First Aid a la 1866

A few weeks ago, I had to take a first aid course for work.  One of the things we had to learn was how to deal with puncture wounds until a doctor could take over.

I thought it would be fun to read what Gunn’s home medical book had to say.

Punctured Wounds, which are made with a pointed instrument; as a needle, a nail, or a bayonet.  Sometimes a wound is both punctured and incised, as when made with a dirk which both punctures and cuts.

When you consider this was written for people to deal with illness and injuries at home, it is a bit freaky to consider that bayonet injuries would be a concern.  But, this was written just post civil war so may be they were dealing with such things.  I am fairly sure I shan’t have to worry about bayonet wounds in my lifetime…at least I hope not.

Puncture wounds, if very deep, should not be allowed to heal at the surface very speedily, and consequently should not be closed up with Adhesive Plaster.  They are very apt to become inflamed and suppurate (give off pus), and may lead to very serious consequences, if allowed to heal by the first intention (initially) at the surface. 

I think this is fairly common practice today with deep wounds being packed with gauze to encourage the wound to heal first at the deep end and not allowing the skin edge to close over until that healing is complete.

If you have reason to believe that tendons are injured by the wound, treat it as directed under the head of “Lock-jaw.” 

I looked up Lockjaw in the book and this is what it said.

Causes-It is almost invariably caused by wound or injuries of the tendonous portions of the body, though sometimes it will arise from any wound, especially in warm climates, and occasionally from other cause.

There was no mention of the germs that we now know cause tetanus but there was some understanding that infection was bad.  It seems to me the cause, for mid-Victorian era folks, was the severity of the wound and not on the germs that may have been introduced to the system.

Back to the puncture wound and its treatment.

If the wound is of a serious nature and there is threatened inflammation, active Hydragogue Purgatives (a laxative that works by drawing water from the system-Victorians and their bowel obsessions!) will be necessary, as the Anti-bilious Physic and Cream of Tartar, and the patient may also take a dose of Laudanum or Opium occasionally.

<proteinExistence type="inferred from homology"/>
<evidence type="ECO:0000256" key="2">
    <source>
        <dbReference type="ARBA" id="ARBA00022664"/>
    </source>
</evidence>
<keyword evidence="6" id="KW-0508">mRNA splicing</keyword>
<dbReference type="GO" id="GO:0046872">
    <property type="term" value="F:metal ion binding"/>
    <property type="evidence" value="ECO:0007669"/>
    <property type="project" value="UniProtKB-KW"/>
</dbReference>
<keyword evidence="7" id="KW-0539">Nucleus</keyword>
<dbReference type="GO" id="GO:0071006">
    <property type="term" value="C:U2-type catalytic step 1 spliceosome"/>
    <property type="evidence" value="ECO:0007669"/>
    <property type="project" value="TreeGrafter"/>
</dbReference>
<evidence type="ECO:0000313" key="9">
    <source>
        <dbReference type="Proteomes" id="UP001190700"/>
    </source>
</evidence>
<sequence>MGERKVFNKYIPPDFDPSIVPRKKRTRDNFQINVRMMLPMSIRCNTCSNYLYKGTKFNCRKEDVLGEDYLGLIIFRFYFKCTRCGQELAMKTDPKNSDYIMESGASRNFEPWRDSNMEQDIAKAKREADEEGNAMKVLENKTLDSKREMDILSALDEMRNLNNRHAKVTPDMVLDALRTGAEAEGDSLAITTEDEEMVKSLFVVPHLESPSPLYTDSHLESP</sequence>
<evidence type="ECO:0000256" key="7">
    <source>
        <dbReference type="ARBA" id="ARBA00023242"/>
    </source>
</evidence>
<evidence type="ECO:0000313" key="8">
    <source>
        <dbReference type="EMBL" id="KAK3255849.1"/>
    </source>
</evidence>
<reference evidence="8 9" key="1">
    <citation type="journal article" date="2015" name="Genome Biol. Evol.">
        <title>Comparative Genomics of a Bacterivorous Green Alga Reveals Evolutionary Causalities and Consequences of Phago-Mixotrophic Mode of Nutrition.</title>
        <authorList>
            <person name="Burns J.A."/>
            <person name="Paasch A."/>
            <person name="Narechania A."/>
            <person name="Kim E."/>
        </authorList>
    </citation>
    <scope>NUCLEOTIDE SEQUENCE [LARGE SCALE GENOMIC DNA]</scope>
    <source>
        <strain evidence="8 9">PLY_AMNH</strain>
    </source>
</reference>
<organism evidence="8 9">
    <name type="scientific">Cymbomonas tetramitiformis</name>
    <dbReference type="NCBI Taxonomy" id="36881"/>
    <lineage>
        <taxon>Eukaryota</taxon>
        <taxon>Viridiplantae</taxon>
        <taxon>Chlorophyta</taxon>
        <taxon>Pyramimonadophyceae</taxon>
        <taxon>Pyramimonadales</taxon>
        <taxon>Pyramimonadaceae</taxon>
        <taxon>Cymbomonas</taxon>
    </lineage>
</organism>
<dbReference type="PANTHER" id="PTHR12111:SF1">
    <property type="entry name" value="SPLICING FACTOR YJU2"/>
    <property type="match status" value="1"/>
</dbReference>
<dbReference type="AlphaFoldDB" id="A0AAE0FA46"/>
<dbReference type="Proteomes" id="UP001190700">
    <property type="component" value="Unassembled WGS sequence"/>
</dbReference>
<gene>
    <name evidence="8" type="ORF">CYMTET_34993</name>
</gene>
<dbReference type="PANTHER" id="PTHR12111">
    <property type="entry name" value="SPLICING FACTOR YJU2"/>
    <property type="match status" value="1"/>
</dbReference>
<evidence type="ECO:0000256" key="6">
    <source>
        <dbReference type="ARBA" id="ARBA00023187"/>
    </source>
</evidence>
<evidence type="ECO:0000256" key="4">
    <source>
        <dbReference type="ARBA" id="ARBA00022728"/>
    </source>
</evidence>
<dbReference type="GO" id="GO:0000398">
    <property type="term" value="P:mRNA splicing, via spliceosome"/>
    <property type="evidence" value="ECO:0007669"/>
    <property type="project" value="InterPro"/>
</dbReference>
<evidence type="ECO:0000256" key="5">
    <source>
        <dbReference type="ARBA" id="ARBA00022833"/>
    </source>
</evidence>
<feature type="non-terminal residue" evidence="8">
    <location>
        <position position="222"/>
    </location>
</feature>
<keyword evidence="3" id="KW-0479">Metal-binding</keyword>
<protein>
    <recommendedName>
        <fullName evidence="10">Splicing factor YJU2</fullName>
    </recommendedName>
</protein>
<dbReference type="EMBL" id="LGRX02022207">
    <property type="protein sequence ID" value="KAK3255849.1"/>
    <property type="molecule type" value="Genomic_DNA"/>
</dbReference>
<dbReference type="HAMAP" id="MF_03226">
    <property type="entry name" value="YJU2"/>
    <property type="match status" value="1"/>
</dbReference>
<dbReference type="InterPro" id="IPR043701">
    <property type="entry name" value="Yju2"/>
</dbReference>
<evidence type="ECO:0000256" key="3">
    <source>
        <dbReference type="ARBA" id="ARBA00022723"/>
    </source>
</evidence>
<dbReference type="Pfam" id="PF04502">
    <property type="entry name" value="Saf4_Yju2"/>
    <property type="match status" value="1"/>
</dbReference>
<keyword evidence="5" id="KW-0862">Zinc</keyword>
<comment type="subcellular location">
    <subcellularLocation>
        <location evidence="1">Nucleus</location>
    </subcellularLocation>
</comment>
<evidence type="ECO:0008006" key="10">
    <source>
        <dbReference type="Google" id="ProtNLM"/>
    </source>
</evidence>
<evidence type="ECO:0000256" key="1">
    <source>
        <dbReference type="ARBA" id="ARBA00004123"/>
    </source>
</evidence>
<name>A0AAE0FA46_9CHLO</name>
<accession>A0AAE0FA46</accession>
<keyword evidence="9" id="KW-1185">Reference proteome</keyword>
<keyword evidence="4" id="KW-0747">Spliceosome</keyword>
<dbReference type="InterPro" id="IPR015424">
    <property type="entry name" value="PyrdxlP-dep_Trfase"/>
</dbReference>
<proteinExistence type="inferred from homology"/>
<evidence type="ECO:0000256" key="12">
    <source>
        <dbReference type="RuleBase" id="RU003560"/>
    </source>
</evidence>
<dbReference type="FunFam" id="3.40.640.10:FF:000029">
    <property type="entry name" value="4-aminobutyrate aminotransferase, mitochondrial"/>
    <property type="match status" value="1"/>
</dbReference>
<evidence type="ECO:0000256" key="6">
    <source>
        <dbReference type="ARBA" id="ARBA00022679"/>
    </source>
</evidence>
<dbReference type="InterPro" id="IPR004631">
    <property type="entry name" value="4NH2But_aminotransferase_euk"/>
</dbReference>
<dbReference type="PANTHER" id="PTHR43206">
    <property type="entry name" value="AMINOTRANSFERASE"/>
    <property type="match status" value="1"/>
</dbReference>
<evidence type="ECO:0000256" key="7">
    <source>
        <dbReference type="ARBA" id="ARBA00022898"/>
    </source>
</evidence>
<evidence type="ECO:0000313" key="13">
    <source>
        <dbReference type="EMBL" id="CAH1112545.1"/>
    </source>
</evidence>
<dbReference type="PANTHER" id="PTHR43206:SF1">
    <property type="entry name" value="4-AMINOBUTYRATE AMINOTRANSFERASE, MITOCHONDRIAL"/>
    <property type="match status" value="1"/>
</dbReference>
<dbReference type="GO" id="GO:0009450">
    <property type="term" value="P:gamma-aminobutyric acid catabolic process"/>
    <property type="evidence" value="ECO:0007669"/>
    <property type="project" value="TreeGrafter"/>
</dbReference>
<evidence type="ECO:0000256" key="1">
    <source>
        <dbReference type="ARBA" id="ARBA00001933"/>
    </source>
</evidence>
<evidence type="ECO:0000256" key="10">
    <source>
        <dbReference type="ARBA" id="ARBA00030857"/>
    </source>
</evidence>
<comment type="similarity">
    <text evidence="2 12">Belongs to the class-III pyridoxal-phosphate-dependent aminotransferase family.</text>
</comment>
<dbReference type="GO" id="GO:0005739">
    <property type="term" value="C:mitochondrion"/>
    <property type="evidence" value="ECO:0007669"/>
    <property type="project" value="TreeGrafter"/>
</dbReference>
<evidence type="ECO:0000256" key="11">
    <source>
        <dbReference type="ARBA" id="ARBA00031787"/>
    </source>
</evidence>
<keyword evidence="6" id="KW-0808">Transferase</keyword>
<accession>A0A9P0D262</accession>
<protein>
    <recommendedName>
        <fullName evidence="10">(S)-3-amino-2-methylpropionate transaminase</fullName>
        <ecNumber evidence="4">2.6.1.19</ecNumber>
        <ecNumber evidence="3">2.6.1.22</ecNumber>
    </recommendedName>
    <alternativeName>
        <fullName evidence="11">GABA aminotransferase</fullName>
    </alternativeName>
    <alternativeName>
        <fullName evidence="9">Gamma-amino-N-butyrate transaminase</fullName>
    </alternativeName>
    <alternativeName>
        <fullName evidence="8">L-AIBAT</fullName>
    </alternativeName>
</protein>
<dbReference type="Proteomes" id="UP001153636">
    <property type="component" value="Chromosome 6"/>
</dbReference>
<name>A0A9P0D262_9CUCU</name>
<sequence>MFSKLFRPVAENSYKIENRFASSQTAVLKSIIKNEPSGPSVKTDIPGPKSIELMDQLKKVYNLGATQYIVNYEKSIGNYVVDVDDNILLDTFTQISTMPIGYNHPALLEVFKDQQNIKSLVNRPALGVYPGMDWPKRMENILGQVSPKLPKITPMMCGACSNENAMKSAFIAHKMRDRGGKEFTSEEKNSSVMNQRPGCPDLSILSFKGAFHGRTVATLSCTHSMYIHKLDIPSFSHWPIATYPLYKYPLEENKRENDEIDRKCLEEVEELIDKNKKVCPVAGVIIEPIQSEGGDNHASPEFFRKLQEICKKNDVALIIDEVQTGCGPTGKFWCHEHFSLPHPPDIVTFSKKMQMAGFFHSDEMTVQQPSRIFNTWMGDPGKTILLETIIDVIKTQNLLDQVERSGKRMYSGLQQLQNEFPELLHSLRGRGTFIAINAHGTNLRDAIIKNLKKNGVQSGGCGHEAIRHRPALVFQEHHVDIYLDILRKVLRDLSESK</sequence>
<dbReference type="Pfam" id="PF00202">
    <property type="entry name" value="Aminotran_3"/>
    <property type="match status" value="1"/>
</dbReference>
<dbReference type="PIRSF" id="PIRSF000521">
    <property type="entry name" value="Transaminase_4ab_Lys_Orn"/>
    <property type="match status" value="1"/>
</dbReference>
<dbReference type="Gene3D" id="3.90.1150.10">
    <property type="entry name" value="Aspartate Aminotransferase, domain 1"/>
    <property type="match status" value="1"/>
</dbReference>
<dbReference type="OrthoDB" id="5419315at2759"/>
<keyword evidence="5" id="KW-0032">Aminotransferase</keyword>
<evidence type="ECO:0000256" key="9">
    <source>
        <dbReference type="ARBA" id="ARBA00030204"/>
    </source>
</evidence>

I get how a bit of pain-killer might be helpful (so long as the patient didn’t end up an addict) but I’m at a loss to know how a good bowel movement would be of use.

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4 thoughts on “First Aid a la 1866

  1. Shirley A Victorian says:

    A good BM can make you feel Great, try it…. I still like the laudanum idea.

  2. Not being able to “go” sucks. But, I always expect a medical book to be more cause and effect. In this case, being backed up did not cause a puncture wound and having a puncture wound, say in the foot, would not cause constipation. (A boyonet wound to the gut is a different matter.) If laudanum is like all the other “good” pain killers I have ever taken, the patients might need a good stick of dynamite after a day or two of taking that. Thus far, I have not found a reference in my book to that particular side effect.

  3. Shirley A Victorian says:

    most meds were given rectally as they were to harsh to take orally. Maybe they thought the Infection would come out with the rest of the body wastes? Remember they were trying to “cure” the puncture not cause it. What goes in must come out?

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